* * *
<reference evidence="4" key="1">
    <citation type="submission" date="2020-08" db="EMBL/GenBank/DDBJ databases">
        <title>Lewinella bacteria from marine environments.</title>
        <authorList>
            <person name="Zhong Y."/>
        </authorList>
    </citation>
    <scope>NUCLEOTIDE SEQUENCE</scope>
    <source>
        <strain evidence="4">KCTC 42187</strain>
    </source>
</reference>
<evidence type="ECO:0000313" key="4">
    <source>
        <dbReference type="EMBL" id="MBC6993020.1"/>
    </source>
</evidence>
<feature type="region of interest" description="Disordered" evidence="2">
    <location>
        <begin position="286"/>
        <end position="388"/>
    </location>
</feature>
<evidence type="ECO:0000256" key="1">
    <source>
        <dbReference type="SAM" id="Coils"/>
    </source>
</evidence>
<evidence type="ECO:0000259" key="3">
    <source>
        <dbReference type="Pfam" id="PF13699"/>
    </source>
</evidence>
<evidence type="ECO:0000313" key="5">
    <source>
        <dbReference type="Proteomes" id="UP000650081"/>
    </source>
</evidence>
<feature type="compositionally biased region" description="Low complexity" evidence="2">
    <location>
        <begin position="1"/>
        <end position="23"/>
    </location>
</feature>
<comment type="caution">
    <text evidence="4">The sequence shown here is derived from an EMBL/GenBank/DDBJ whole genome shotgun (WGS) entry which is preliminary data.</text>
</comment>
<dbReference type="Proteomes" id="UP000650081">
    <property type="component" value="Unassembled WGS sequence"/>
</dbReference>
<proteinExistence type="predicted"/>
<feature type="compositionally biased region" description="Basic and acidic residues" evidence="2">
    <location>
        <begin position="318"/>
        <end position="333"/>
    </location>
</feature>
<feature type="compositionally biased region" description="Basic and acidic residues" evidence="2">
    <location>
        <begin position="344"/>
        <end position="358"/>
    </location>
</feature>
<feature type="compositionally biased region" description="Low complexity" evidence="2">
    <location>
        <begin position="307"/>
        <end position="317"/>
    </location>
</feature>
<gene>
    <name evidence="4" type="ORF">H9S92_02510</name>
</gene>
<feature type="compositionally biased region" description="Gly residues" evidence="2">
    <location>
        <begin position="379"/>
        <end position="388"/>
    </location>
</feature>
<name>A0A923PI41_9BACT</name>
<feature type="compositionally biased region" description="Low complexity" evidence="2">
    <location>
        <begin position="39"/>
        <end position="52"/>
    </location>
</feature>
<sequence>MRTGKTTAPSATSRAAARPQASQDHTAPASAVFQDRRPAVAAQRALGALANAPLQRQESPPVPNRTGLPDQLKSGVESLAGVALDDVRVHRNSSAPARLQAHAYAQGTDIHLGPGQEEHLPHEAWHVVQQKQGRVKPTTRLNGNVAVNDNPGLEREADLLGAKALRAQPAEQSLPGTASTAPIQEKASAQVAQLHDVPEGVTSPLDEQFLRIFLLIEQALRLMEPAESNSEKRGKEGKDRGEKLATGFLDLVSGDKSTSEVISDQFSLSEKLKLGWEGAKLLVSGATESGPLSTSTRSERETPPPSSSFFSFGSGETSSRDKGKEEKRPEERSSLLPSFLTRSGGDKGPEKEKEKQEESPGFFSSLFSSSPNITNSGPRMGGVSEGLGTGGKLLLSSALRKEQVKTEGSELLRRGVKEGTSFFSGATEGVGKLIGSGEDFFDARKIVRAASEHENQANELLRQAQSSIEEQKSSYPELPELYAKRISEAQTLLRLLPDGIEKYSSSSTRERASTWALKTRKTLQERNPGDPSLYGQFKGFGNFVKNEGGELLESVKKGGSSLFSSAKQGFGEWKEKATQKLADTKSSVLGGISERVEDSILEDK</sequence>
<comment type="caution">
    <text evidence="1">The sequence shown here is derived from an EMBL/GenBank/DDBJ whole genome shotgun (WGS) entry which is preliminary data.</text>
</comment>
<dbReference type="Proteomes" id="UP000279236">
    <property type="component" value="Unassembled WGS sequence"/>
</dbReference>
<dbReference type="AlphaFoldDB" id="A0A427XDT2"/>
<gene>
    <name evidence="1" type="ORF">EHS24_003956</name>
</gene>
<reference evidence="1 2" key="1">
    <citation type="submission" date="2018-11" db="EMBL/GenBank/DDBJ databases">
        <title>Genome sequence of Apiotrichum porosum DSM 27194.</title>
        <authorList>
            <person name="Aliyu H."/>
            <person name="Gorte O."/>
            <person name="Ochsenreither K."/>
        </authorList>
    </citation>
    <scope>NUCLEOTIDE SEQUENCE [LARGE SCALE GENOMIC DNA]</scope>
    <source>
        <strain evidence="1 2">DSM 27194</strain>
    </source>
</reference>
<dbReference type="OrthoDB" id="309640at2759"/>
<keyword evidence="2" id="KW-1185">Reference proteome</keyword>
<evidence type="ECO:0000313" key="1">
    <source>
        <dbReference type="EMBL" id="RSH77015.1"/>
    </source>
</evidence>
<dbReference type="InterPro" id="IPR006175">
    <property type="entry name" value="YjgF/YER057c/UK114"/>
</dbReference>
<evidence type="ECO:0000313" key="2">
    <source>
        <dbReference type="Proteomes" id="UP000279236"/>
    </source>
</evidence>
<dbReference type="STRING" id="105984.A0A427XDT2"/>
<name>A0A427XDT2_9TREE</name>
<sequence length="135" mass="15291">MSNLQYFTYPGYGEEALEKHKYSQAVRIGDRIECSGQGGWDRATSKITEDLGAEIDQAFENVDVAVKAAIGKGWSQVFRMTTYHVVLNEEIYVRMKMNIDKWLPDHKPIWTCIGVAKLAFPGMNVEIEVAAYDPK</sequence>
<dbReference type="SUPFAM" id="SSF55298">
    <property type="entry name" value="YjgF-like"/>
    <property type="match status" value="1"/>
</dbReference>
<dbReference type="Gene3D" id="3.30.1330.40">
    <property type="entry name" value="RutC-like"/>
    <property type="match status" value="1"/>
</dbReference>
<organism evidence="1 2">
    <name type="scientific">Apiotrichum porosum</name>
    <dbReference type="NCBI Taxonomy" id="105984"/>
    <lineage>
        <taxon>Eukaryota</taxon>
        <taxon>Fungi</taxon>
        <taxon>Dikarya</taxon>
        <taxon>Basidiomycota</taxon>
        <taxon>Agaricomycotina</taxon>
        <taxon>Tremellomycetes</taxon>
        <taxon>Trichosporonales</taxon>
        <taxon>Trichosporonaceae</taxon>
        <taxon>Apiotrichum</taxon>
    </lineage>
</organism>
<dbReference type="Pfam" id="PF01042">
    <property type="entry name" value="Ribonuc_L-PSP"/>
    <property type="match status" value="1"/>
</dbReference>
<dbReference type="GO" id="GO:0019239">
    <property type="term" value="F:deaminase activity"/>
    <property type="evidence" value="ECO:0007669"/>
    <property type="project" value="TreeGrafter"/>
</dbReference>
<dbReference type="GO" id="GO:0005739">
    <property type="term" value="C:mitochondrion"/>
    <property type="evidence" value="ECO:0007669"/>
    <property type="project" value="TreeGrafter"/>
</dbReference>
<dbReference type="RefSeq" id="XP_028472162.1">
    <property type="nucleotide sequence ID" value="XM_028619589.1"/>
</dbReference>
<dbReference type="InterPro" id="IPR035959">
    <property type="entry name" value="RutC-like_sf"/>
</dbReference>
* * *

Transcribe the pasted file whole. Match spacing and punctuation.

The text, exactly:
<reference evidence="4" key="1">
    <citation type="submission" date="2020-08" db="EMBL/GenBank/DDBJ databases">
        <title>Lewinella bacteria from marine environments.</title>
        <authorList>
            <person name="Zhong Y."/>
        </authorList>
    </citation>
    <scope>NUCLEOTIDE SEQUENCE</scope>
    <source>
        <strain evidence="4">KCTC 42187</strain>
    </source>
</reference>
<evidence type="ECO:0000313" key="4">
    <source>
        <dbReference type="EMBL" id="MBC6993020.1"/>
    </source>
</evidence>
<feature type="region of interest" description="Disordered" evidence="2">
    <location>
        <begin position="286"/>
        <end position="388"/>
    </location>
</feature>
<evidence type="ECO:0000256" key="1">
    <source>
        <dbReference type="SAM" id="Coils"/>
    </source>
</evidence>
<evidence type="ECO:0000259" key="3">
    <source>
        <dbReference type="Pfam" id="PF13699"/>
    </source>
</evidence>
<evidence type="ECO:0000313" key="5">
    <source>
        <dbReference type="Proteomes" id="UP000650081"/>
    </source>
</evidence>
<feature type="compositionally biased region" description="Low complexity" evidence="2">
    <location>
        <begin position="1"/>
        <end position="23"/>
    </location>
</feature>
<comment type="caution">
    <text evidence="4">The sequence shown here is derived from an EMBL/GenBank/DDBJ whole genome shotgun (WGS) entry which is preliminary data.</text>
</comment>
<dbReference type="Proteomes" id="UP000650081">
    <property type="component" value="Unassembled WGS sequence"/>
</dbReference>
<proteinExistence type="predicted"/>
<feature type="compositionally biased region" description="Basic and acidic residues" evidence="2">
    <location>
        <begin position="318"/>
        <end position="333"/>
    </location>
</feature>
<feature type="compositionally biased region" description="Basic and acidic residues" evidence="2">
    <location>
        <begin position="344"/>
        <end position="358"/>
    </location>
</feature>
<feature type="compositionally biased region" description="Low complexity" evidence="2">
    <location>
        <begin position="307"/>
        <end position="317"/>
    </location>
</feature>
<gene>
    <name evidence="4" type="ORF">H9S92_02510</name>
</gene>
<feature type="compositionally biased region" description="Gly residues" evidence="2">
    <location>
        <begin position="379"/>
        <end position="388"/>
    </location>
</feature>
<name>A0A923PI41_9BACT</name>
<feature type="compositionally biased region" description="Low complexity" evidence="2">
    <location>
        <begin position="39"/>
        <end position="52"/>
    </location>
</feature>
<sequence>MRTGKTTAPSATSRAAARPQASQDHTAPASAVFQDRRPAVAAQRALGALANAPLQRQESPPVPNRTGLPDQLKSGVESLAGVALDDVRVHRNSSAPARLQAHAYAQGTDIHLGPGQEEHLPHEAWHVVQQKQGRVKPTTRLNGNVAVNDNPGLEREADLLGAKALRAQPAEQSLPGTASTAPIQEKASAQVAQLHDVPEGVTSPLDEQFLRIFLLIEQALRLMEPAESNSEKRGKEGKDRGEKLATGFLDLVSGDKSTSEVISDQFSLSEKLKLGWEGAKLLVSGATESGPLSTSTRSERETPPPSSSFFSFGSGETSSRDKGKEEKRPEERSSLLPSFLTRSGGDKGPEKEKEKQEESPGFFSSLFSSSPNITNSGPRMGGVSEGLGTGGKLLLSSALRKEQVKTEGSELLRRGVKEGTSFFSGATEGVGKLIGSGEDFFDARKIVRAASEHENQANELLRQAQSSIEEQKSSYPELPELYAKRISEAQTLLRLLPDGIEKYSSSSTRERASTWALKTRKTLQERNPGDPSLYGQFKGFGNFVKNEGGELLESVKKGGSSLFSSAKQGFGEWKEKATQKLADTKSSVLGGISERVEDSILEDK</sequence>
<comment type="caution">
    <text evidence="1">The sequence shown here is derived from an EMBL/GenBank/DDBJ whole genome shotgun (WGS) entry which is preliminary data.</text>
</comment>
<dbReference type="Proteomes" id="UP000279236">
    <property type="component" value="Unassembled WGS sequence"/>
</dbReference>
<dbReference type="AlphaFoldDB" id="A0A427XDT2"/>
<gene>
    <name evidence="1" type="ORF">EHS24_003956</name>
</gene>
<reference evidence="1 2" key="1">
    <citation type="submission" date="2018-11" db="EMBL/GenBank/DDBJ databases">
        <title>Genome sequence of Apiotrichum porosum DSM 27194.</title>
        <authorList>
            <person name="Aliyu H."/>
            <person name="Gorte O."/>
            <person name="Ochsenreither K."/>
        </authorList>
    </citation>
    <scope>NUCLEOTIDE SEQUENCE [LARGE SCALE GENOMIC DNA]</scope>
    <source>
        <strain evidence="1 2">DSM 27194</strain>
    </source>
</reference>
<dbReference type="OrthoDB" id="309640at2759"/>
<keyword evidence="2" id="KW-1185">Reference proteome</keyword>
<evidence type="ECO:0000313" key="1">
    <source>
        <dbReference type="EMBL" id="RSH77015.1"/>
    </source>
</evidence>
<dbReference type="InterPro" id="IPR006175">
    <property type="entry name" value="YjgF/YER057c/UK114"/>
</dbReference>
<evidence type="ECO:0000313" key="2">
    <source>
        <dbReference type="Proteomes" id="UP000279236"/>
    </source>
</evidence>
<dbReference type="STRING" id="105984.A0A427XDT2"/>
<name>A0A427XDT2_9TREE</name>
<sequence length="135" mass="15291">MSNLQYFTYPGYGEEALEKHKYSQAVRIGDRIECSGQGGWDRATSKITEDLGAEIDQAFENVDVAVKAAIGKGWSQVFRMTTYHVVLNEEIYVRMKMNIDKWLPDHKPIWTCIGVAKLAFPGMNVEIEVAAYDPK</sequence>
<dbReference type="SUPFAM" id="SSF55298">
    <property type="entry name" value="YjgF-like"/>
    <property type="match status" value="1"/>
</dbReference>
<dbReference type="Gene3D" id="3.30.1330.40">
    <property type="entry name" value="RutC-like"/>
    <property type="match status" value="1"/>
</dbReference>
<organism evidence="1 2">
    <name type="scientific">Apiotrichum porosum</name>
    <dbReference type="NCBI Taxonomy" id="105984"/>
    <lineage>
        <taxon>Eukaryota</taxon>
        <taxon>Fungi</taxon>
        <taxon>Dikarya</taxon>
        <taxon>Basidiomycota</taxon>
        <taxon>Agaricomycotina</taxon>
        <taxon>Tremellomycetes</taxon>
        <taxon>Trichosporonales</taxon>
        <taxon>Trichosporonaceae</taxon>
        <taxon>Apiotrichum</taxon>
    </lineage>
</organism>
<dbReference type="Pfam" id="PF01042">
    <property type="entry name" value="Ribonuc_L-PSP"/>
    <property type="match status" value="1"/>
</dbReference>
<dbReference type="GO" id="GO:0019239">
    <property type="term" value="F:deaminase activity"/>
    <property type="evidence" value="ECO:0007669"/>
    <property type="project" value="TreeGrafter"/>
</dbReference>
<dbReference type="GO" id="GO:0005739">
    <property type="term" value="C:mitochondrion"/>
    <property type="evidence" value="ECO:0007669"/>
    <property type="project" value="TreeGrafter"/>
</dbReference>
<dbReference type="RefSeq" id="XP_028472162.1">
    <property type="nucleotide sequence ID" value="XM_028619589.1"/>
</dbReference>
<dbReference type="InterPro" id="IPR035959">
    <property type="entry name" value="RutC-like_sf"/>
</dbReference>